Instability drives up defence budgets

22 February 2024

At the World Defence Show in Riyadh on 4-8 February, SR26bn ($6.9bn) of contracts were finalised, including SR20bn agreed by the Saudi Defence Ministry. 

Perhaps the most prominent feature was the number of localisation deals that were struck between Saudi government entities and international weapons manufacturers, including US firms Lockheed Martin and Raytheon, France’s Thales and South Korea’s Kia.

The Saudi authorities still have a way to go to meet their ambition – set out in the Vision 2030 economic diversification strategy – to allocate half of all defence equipment spending within the kingdom by the end of the decade, but it is clearly a goal they continue to prioritise. 

“There is definitely that focus on bolstering investment within defence budgets,” said Fenella McGerty, senior fellow for defence economics at the London-based think tank the International Institute for Strategic Studies (IISS).

“We are seeing a focus on R&D [research and development] particularly. It was far too low in this region. It needs to increase to about 4% of the defence budget – as it would be in Europe – and it was about 1%. Countries are moving towards implementing that change within defence spending.”

Increasing investment

McGerty was speaking at the launch of the latest IISS Military Balance report in mid-February. The report showed a further rise in Saudi defence spending in the past year. 

According to IISS data, Saudi Arabia’s defence outlay climbed 5.7% in 2023 to SR259bn ($69bn). This was lower than the 28% growth the year before, but is still among the fastest-growing military budgets in the wider region, and is far larger than the nearest competitors – the UAE, with an outlay of $20.7bn in 2023, and Israel with $19.2bn.

Overall, defence spending in the Middle East and North Africa region was up 9.5% in 2023, with Gulf countries accounting for just over 72% of the $183bn total – a figure that does not include Libya, the Palestinian territories, Sudan, Syria or Yemen, due to a lack of reliable information.

North African countries accounted for a 16.3% share of the total, with the Levant taking up the remaining 11.5%. 

One of the most significant aspects was a doubling of Algeria’s military budget to $18.3bn, from $9.2bn the year before. IISS attributed this to a recent procurement deal with Russia. In 2022, Russian media reported that a deal worth $12bn-$17bn was being negotiated, covering submarines, fighter jets and air defence systems. 

The sharp rise in military spending has pushed Algeria’s defence budget up to 8.2% of the country’s GDP – far higher than any other country in the region. The nearest rivals by that measure are Saudi Arabia at 6.5% and Oman at 6.0%.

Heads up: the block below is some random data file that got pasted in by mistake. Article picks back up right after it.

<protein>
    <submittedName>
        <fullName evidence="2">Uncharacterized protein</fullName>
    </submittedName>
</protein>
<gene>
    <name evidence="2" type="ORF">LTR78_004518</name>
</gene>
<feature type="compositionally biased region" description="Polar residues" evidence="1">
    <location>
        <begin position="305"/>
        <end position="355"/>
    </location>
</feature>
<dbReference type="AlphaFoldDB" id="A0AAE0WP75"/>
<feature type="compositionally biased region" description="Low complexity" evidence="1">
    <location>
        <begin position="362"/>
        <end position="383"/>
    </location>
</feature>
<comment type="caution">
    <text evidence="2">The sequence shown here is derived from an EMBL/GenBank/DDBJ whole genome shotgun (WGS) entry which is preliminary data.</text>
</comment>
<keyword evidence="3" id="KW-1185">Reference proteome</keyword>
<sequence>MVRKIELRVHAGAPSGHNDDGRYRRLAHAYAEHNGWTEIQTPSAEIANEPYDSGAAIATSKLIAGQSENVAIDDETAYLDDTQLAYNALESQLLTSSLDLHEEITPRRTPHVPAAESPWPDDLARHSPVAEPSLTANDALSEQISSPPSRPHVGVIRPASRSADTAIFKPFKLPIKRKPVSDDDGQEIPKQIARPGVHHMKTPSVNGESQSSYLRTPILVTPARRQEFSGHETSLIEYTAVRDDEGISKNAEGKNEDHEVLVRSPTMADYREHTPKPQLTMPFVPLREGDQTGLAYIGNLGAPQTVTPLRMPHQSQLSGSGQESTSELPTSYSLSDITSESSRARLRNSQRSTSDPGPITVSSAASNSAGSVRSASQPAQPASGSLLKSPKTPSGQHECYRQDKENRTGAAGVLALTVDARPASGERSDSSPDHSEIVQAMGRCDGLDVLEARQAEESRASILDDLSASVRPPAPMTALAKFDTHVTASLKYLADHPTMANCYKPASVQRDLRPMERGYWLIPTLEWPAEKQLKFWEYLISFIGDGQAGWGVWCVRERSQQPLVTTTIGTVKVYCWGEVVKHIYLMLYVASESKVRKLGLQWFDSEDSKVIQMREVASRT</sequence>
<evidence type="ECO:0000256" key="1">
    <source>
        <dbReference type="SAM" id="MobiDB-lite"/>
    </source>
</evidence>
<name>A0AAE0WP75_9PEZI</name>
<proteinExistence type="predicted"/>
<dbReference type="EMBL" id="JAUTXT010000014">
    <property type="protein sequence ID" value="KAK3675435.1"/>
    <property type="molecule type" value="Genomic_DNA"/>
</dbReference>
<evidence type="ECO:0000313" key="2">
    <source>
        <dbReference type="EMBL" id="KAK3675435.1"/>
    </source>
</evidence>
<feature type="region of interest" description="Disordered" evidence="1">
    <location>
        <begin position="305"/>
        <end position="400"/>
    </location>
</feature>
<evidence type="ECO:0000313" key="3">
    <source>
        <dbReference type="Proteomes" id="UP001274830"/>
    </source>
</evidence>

Regional disputes

The one-off nature of the Russian deal means Algeria’s military spending is likely to fall back next year, but in other parts of the region, rising tensions are pushing governments to dedicate more funding to their armed forces. In early February, Israel’s parliament gave initial approval to an amended budget to help fund Prime Minister Benjamin Netanyahu’s war in Gaza, providing an additional $15bn.

With tensions rising in nearby Egypt, Jordan, Lebanon, Iraq and Yemen, other governments may feel the need to take similar action. However, they may also have to deal with a trend of weaker economic growth, with projections being downgraded for the region as a result of the negative impact of the Gaza war on trade, tourism and investment. 

Iraq – which has become an arena for fighting between Iran-backed militia and US forces in recent months – already posted a 47% increase in its defence budget for 2023, taking it to $10.3bn. 

As Baghdad attempts to catch up on procurement plans that were delayed by the Covid-19 pandemic, it plans to invest in improved air defence systems and is also in the market for new fighter jets, with France’s Rafale and China’s JF-17 Thunder both understood to be under consideration. At least some of the additional spending will be funded by loans from the US Defence Security Cooperation Agency and the South Korean government.

In some countries, spending is going in the opposite direction. Egypt’s defence outlay fell 34% in 2023 to $3.6bn. However, this was due to inflation and the falling value of the Egyptian pound; in local currency terms, the budget was up by 7% to £E92.4bn.

Iran has also been investing heavily in a manner that is unusual in the region in that it is now home to an extensive domestic weapons development and manufacturing base. This situation is due to international sanctions, which have made it difficult for Tehran to source advanced weaponry from abroad.

The advances Iran has made in missile and drone production have been seen on battlefields in Yemen and Ukraine, with Iran now a key supplier to Russia..

The home-grown strength that Tehran has developed is something that Saudi Arabia and the UAE would like to emulate and surpass. Both countries have faced some difficulty in securing modern armaments and equipment from western suppliers, due to disquiet about their actions in Yemen.

While most of those objections have now been dropped, some advanced weaponry remains out of reach, with the US still refusing to sell F-35 fighter jets to the UAE, for example. Such factors mean they will continue to invest heavily in their domestic defence industries in the coming years, while also procuring more equipment from non-western sources such as China.

Main image: Middle East and North Africa military expenditure. Souce: IISS Military Balance 2024
Dominic Dudley
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